Regular maintenance of your gear is the first step to better pictures. In our studio, we maintain our gear about once a year. Frequency can be determined by your how often you shoot and shooting environment. Here are some things you can do to maintain your gear:

1. Clean Your Sensor

It’s good practice to clean your sensor frequently. Some photographers clean their sensor after every shoot. For studio-based shoots, I like to clean my sensors once a month. However, if you’re shooting outside and changing lenses frequently, then I would recommend cleaning your sensor weekly. Of course if you see dirt on your sensor, then it’s best to clean it off right away.

To avoid exposing your sensor to dirt and dust on location, try to use one camera body per lens. If you only have one camera body, then try to change lenses while your camera protected from the elements. A good location is in your car.

2. Wipe the Camera Body

Working in the hot Florida sun, I tend to sweat a lot. The body of my camera starts to get greasy and its important to keep it clean. You’ll want to use some wet wipes to clean it off. Be careful to only use wipes that are 100% alcohol free. We use Hoodman Lens Cleanse in our studio. They come with two wipes in the package (wet and dry), so we can wipe down the cameras really well, then use the dry cloth so the cameras are dry before we pack them up.

3. Camera/Gear Repair

Is something broken on your camera? Or is something not working right in your studio? Maybe a backdrop ripped, or a light bulb burnt out. Set a time every quarter to send your gear in for repair, or order a replacement part. If its in your budget, have spares of the things you use most like strobe bulbs, light stands, etc.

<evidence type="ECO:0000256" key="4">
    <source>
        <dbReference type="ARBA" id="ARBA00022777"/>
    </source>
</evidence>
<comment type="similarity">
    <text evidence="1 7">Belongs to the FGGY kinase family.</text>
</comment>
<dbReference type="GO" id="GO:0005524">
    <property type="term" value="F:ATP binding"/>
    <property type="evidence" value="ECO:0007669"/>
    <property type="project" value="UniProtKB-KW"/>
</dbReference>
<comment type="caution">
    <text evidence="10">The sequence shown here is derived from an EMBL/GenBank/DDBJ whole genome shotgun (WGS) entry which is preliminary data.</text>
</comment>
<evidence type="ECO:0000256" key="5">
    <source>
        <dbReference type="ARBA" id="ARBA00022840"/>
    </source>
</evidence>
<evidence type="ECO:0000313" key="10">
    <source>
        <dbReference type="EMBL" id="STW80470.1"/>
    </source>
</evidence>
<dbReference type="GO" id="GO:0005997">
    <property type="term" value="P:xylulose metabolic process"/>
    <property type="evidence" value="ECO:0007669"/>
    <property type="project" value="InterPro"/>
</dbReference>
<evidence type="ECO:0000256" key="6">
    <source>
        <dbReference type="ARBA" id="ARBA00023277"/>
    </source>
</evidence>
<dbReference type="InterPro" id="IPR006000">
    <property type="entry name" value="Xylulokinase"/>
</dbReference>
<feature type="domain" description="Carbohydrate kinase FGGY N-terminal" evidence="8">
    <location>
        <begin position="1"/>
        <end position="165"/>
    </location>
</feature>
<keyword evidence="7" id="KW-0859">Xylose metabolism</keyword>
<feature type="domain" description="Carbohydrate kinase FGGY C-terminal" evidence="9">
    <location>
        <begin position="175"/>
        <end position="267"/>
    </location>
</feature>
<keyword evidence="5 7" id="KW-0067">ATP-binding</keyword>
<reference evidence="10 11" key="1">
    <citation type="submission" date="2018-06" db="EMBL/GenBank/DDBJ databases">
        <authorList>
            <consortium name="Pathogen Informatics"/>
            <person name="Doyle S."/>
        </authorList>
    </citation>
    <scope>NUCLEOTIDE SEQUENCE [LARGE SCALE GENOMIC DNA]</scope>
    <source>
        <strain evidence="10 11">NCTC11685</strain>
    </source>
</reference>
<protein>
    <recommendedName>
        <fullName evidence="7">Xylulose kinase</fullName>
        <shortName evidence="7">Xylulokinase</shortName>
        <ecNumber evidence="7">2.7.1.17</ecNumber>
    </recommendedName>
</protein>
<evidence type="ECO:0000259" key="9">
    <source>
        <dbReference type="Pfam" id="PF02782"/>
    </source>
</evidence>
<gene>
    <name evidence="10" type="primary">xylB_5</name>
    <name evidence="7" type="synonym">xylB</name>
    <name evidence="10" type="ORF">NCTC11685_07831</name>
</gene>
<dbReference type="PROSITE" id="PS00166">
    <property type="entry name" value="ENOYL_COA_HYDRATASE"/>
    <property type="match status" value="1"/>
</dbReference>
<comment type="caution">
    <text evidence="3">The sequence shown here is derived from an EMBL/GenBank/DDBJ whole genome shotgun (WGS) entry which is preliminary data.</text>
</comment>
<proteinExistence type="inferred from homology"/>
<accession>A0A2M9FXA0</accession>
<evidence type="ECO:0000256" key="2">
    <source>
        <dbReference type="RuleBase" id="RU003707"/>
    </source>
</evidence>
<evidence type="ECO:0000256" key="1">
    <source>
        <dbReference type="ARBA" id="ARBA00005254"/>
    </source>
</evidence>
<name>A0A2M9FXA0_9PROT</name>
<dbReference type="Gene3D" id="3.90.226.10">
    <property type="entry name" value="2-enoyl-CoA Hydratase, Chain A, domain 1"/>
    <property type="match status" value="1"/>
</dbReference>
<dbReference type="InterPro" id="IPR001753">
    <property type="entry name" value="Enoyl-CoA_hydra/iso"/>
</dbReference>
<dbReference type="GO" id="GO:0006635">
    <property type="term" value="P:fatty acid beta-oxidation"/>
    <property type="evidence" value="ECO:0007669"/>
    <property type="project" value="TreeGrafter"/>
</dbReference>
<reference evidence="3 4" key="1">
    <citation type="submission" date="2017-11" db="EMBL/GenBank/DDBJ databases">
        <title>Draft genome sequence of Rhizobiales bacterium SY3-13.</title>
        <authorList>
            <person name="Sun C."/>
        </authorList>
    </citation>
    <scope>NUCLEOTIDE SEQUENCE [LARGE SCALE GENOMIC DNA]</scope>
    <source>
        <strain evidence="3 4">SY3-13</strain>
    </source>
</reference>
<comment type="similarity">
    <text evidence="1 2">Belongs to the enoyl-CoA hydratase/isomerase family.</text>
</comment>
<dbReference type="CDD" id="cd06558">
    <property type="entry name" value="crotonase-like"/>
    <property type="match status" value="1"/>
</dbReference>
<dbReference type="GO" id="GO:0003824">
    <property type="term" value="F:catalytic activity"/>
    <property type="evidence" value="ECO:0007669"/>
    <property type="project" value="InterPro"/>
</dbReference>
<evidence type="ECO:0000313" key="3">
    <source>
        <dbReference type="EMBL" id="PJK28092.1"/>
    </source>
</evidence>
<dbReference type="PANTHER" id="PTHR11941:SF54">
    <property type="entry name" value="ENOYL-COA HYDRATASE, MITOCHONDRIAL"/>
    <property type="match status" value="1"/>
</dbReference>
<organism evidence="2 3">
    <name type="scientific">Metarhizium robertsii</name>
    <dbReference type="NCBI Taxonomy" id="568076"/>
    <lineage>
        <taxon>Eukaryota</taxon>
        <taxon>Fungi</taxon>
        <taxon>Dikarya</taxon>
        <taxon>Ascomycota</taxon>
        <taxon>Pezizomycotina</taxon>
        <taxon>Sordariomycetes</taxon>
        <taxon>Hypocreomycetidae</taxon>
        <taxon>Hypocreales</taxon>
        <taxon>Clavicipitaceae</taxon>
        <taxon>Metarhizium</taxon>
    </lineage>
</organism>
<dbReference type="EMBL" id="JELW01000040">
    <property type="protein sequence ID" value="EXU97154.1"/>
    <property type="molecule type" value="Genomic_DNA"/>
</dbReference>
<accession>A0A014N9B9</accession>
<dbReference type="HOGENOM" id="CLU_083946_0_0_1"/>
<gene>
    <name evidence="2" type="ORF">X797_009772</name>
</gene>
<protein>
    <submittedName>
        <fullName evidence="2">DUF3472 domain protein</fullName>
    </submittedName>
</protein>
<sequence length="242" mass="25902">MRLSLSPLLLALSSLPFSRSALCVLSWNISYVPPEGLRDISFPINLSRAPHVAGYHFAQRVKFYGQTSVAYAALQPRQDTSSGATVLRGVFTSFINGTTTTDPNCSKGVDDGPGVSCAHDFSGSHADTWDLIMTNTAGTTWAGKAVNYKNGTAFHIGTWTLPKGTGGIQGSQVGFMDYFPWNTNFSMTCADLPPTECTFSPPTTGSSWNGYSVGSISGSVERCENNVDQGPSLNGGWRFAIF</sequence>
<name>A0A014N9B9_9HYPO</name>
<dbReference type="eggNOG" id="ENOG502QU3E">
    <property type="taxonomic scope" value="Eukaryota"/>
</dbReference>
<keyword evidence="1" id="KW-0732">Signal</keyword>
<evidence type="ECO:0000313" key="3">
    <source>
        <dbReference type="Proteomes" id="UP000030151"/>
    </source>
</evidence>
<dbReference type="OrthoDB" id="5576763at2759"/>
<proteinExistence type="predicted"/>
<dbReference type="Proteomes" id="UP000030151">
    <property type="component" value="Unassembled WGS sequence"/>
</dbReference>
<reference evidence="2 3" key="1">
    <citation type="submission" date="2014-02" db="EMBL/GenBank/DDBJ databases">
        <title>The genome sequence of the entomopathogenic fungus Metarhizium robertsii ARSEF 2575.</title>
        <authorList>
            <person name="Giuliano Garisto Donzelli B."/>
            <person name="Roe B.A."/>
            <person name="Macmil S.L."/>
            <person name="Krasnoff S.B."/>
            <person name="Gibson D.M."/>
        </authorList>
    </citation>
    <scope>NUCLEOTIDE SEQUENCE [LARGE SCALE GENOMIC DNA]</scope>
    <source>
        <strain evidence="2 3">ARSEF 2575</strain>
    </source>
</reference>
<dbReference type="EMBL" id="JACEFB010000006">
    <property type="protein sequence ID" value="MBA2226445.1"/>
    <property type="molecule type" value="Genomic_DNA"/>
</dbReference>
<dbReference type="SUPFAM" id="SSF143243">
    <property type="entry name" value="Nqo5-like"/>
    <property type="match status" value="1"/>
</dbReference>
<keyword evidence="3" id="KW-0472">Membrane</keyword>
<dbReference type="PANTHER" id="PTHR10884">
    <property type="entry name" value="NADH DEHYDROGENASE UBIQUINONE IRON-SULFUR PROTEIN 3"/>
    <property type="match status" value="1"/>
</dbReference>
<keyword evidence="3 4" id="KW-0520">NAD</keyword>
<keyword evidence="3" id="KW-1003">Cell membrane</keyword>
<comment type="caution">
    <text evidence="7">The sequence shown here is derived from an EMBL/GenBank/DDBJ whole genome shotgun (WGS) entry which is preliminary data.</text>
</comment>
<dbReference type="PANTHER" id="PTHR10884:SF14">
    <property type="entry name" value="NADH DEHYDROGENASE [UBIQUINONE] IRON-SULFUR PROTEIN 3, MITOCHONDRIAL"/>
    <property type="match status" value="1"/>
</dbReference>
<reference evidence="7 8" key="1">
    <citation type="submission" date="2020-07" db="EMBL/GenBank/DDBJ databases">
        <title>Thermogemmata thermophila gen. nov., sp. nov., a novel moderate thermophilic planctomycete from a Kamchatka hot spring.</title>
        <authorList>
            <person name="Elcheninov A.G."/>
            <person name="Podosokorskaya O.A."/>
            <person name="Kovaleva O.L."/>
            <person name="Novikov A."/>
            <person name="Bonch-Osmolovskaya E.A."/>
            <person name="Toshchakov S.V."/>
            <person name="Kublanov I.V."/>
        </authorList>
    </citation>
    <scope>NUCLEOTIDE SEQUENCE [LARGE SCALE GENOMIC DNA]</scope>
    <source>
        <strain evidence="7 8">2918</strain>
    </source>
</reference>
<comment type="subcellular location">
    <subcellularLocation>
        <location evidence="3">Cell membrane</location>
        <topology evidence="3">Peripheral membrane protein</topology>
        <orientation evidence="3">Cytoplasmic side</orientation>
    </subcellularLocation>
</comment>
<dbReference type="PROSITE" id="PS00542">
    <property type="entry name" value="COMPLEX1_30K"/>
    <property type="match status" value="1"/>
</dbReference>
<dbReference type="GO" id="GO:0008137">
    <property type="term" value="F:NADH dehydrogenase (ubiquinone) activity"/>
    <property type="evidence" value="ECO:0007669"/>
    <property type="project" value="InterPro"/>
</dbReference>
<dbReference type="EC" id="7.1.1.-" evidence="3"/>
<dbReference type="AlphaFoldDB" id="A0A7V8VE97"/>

4. Firmware Updates

Camera manufacturers constantly release updated firmware for your camera. Sometimes this happens so frequently that your brand-new camera arrive with out-of-date software. This happens more frequently in the video world, but still applies to still cameras. Firmware updates can bring improved noise reduction, better ISO capabilities, updated focusing capabilities, compatibility with new lenses, just to name a few. To check for updates, you’ll want to go to the manufacturers website and find the support tab.

Canon separates professional and consumer camera models.

If you have a consumer camera like the Canon T3I, the the easiest thing to do is go to the support page by clicking here: and typing in the model number of your camera. This will work for both consumer and professional cameras.

If you have a professional camera body (40D or higher), then you can click this link and choose your camera from the list:

5. Lens Calibration

DSLR autofocus systems may not be as precise as you think. Manufacturing tolerances often result in subtle mismatches between camera bodies and lenses, resulting in poor autofocus performance. This can cause your images to be softer than they should be. Every manufacturer of high-end DSLRs acknowledges this by providing auto-focus adjustment capabilities right in their cameras menu systems. At our studio, we use LensAlign by Michael Tapes.

Bonus Tip:

Professional photographers who own several camera bodies and/or professional-grade lenses can apply to join Nikon Professional Services or Canon Professional Services. As a member of these professional service groups, you’ll quality for free cleaning and gear maintenance, as well as expedited services so you’ll spend more time shooting and less time waiting for your gear to be repaired. Some of their services are free, and some are for a nominal fee.

Here are the requirements for joining Nikon Professional Services:

  • NPS Sponsor (current member to verify that you are a full-time photographer)
  • Professional Work Information
  • Ownership of a minimum of 2 Nikon Professional Digital Bodies and 3 NIKKOR or DX NIKKOR lenses

The requirements for joining Canon Professional Services are a little more complicated than Nikon. Canon offers multiple tiers, from Silver to Platinum, which each have different qualification points to join. The Silver membership only requires 10 points. Canon has a Qualified Products List that you can use to see how many points worth of gear you have. Here are a few examples:

Only you can determine how often to perform regular maintenance to your gear. I suggest either quarterly, bi-annually, or yearly. Its best to use a calendar like Google Calendar and set a date to maintain your gear and have an email sent to remind you.

Every once in a while weird things happen, but preventative maintenance and keeping your gear up-to-date should prolong the life of your camera and allow you to shoot worry-free.Be sure to follow Nick for more photo and video updates!